CTBC Financial Holding Co (中信金控), the nation’s third-largest publicly traded financial firm by market value, is in talks to buy shares in a Chinese bank as Taiwanese lenders seek profits outside their crowded home market.
“We may buy the stake in the target only or also let them buy a stake in us,” CTBC spokeswoman Rachael Kao (高麗雪) said by telephone yesterday, declining to name the lenders her firm is negotiating with. “We’ve been in touch and in discussion with some Chinese banks.”
CTBC Financial wants to increase the amount of pretax profit generated overseas to as much as 40 percent of total earnings in the next three years from about 20 percent now, Kao said.
The firm already runs the largest overseas banking network among its domestic rivals, with 68 outlets as of June, data from the Financial Supervisory Commission show.
Shares of CTBC Financial lost 0.3 percent to NT$19.70 on Thursday. The stock has climbed 25 percent this year, compared with the TAIEX’s 8.4 percent gain.
Net interest margins at Taiwan’s banks average 1.38 percent, the lowest rate of 16 territories after Japan’s 1.32 percent, data show. Banks in China, where deposit and lending rates are regulated by the government, have an average margin of 3.24 percent.
Eleven Taiwanese banks have established profitable branches in China as of August, data from the FSC show. CTBC Bank currently has a branch in Shanghai and a representative office in Beijing.
“Overseas operations are the key growth driver for Taiwanese banks,” Cathay spokesman Alan Lee (李偉正) said on Monday. “Taiwan is a small island with intense competition caused by overbanking. We need to target the larger markets in Southeast Asia and China.”
Cathay United Bank (國泰世華銀行), a unit of Cathay Financial, is seeking to boost its overseas pretax profit to 60 percent of the total in the next three to five years, Lee said. That compares with about 40 percent in the first half of this year.
The banking unit, the most profitable Taiwanese lender in China, plans to open a Chinese branch each year for three years, Lee said. Cathay United Bank reported NT$217 million of pretax profit from its Chinese branch in the first eight months of this year, FSC data show.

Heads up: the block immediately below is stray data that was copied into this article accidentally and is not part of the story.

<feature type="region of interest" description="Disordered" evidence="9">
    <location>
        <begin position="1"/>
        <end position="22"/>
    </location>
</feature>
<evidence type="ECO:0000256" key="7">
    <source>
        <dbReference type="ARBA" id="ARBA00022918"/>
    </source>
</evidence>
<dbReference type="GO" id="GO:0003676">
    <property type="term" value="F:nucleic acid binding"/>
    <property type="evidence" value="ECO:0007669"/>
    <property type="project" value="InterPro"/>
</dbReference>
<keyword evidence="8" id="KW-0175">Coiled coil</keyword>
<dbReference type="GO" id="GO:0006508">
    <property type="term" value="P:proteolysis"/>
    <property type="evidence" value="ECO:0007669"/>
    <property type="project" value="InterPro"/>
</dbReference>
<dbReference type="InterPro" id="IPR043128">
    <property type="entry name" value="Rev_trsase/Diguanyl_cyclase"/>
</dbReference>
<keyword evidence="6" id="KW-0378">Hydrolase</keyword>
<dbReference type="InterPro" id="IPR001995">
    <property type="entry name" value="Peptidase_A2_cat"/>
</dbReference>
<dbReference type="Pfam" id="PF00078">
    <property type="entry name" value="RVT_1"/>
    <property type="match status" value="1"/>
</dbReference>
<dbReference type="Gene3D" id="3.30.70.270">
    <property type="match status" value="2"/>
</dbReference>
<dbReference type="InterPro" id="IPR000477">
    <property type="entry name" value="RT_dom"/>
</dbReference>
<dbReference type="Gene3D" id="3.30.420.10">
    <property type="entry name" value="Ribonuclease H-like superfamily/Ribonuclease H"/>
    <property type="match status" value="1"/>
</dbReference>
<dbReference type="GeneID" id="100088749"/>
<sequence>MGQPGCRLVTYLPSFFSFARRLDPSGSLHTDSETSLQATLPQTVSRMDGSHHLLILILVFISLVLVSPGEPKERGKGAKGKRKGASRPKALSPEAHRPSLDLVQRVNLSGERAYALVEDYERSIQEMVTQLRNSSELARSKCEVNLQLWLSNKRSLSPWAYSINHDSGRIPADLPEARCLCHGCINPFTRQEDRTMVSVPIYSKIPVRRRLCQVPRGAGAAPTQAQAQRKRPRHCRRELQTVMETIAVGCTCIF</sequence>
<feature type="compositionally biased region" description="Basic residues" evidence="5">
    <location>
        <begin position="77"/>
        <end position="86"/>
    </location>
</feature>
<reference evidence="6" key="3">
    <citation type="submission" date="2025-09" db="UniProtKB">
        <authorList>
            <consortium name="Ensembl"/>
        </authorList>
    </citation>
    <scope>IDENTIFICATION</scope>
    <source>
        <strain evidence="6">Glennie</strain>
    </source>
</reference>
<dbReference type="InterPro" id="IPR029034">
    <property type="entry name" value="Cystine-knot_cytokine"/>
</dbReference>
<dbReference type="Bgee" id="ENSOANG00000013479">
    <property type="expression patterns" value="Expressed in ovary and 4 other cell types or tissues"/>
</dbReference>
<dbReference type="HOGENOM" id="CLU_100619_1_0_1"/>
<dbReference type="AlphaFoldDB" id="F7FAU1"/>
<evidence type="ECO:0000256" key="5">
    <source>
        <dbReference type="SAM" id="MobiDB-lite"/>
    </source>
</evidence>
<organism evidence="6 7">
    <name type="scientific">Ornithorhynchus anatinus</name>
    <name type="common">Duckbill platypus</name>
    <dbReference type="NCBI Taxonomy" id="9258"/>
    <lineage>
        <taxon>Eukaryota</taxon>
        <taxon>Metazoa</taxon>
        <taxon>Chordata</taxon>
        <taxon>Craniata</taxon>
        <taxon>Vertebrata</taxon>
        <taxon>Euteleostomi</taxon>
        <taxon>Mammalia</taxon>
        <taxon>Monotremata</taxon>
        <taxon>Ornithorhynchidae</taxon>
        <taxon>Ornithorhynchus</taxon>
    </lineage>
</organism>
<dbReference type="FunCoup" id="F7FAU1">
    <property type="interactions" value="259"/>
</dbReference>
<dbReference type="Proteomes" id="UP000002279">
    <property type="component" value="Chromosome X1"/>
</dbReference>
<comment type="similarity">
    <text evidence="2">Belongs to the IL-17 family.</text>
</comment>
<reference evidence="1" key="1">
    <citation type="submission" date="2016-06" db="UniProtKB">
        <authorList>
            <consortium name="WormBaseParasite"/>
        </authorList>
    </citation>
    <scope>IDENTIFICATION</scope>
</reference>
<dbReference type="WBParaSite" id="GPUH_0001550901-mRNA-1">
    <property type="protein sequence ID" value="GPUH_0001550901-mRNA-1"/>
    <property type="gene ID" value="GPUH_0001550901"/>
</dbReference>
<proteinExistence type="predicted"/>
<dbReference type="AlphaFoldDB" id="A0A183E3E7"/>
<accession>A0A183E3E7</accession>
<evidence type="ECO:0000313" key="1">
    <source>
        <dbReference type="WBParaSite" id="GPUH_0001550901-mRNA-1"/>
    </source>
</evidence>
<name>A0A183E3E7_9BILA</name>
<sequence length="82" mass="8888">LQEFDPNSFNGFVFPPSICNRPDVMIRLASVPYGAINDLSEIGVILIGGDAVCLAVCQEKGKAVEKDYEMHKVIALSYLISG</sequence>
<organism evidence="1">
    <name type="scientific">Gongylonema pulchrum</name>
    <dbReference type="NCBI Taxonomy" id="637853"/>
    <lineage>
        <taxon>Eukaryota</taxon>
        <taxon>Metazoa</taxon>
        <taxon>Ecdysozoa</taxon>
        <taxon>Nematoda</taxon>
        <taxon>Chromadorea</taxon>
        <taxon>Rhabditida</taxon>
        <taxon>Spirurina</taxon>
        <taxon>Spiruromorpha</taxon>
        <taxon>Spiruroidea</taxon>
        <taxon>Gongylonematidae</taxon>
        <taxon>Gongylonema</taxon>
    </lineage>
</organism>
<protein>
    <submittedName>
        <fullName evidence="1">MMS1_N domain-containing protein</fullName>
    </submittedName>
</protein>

Fubon Financial Holding Co (富邦金控), the nation’s second-biggest publicly traded financial company by market value, said in December last year it will buy 80 percent of First Sino Bank (華一銀行), a joint venture between Chinese and Hong Kong owners, for 5.65 billion yuan (US$929 million).
Taiwan’s banks have followed their corporate customers to China as manufacturers took advantage of warming relations to tap into a cheaper labor pool there. As worker costs rise and those companies look beyond China to Southeast Asia, the lenders are following. Taiwan’s banks have almost half of their overseas outlets in ASEAN, where foreign direct investment from the nation grew fivefold last year.
“Taiwanese banks with strong US dollar funding have a competitive edge in expanding in Southeast Asia,” Hsu Chung (許忠維), a Taipei-based analyst at Credit Suisse Securities, said in a phone interview on Tuesday.
That may push the lenders’ overseas profits to a record this year. Their pretax income from abroad reached NT$54.6 billion as of August, compared with NT$74.4 billion, or 31 percent of the total, in all of last year, Financial Supervisory Commission data showed.
After riding out waves of bad debt on corporate credit in 2000, consumer lending in 2005 and international syndicated loans in 2008 and 2009, Taiwan’s banks are primed for international growth, Hsu said.
“Taiwanese banks have just recovered, and can now spare the time and the capital to focus on overseas expansion,” he said. “They can now focus on marching overseas in the next five to 10 years.”